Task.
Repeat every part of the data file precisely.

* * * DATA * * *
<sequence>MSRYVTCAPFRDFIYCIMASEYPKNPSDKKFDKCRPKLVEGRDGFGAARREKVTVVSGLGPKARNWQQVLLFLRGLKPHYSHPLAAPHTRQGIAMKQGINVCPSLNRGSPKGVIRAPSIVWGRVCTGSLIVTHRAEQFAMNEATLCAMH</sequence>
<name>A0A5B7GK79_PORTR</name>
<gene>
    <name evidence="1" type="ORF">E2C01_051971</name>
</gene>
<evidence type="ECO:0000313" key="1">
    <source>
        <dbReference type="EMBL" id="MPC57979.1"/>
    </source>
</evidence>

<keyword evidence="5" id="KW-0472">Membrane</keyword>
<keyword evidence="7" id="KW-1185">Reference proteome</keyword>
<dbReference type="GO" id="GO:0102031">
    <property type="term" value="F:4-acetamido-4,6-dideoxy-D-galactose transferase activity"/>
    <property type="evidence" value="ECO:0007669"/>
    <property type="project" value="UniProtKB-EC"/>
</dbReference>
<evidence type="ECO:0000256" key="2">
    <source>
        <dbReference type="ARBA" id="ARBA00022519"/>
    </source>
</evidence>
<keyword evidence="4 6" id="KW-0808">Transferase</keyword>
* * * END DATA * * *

<sequence>MSRYVTCAPFRDFIYCIMASEYPKNPSDKKFDKCRPKLVEGRDGFGAARREKVTVVSGLGPKARNWQQVLLFLRGLKPHYSHPLAAPHTRQGIAMKQGINVCPSLNRGSPKGVIRAPSIVWGRVCTGSLIVTHRAEQFAMNEATLCAMH</sequence>
<name>A0A5B7GK79_PORTR</name>
<gene>
    <name evidence="1" type="ORF">E2C01_051971</name>
</gene>
<evidence type="ECO:0000313" key="1">
    <source>
        <dbReference type="EMBL" id="MPC57979.1"/>
    </source>
</evidence>

<keyword evidence="5" id="KW-0472">Membrane</keyword>
<keyword evidence="7" id="KW-1185">Reference proteome</keyword>
<dbReference type="GO" id="GO:0102031">
    <property type="term" value="F:4-acetamido-4,6-dideoxy-D-galactose transferase activity"/>
    <property type="evidence" value="ECO:0007669"/>
    <property type="project" value="UniProtKB-EC"/>
</dbReference>
<evidence type="ECO:0000256" key="2">
    <source>
        <dbReference type="ARBA" id="ARBA00022519"/>
    </source>
</evidence>
<keyword evidence="4 6" id="KW-0808">Transferase</keyword>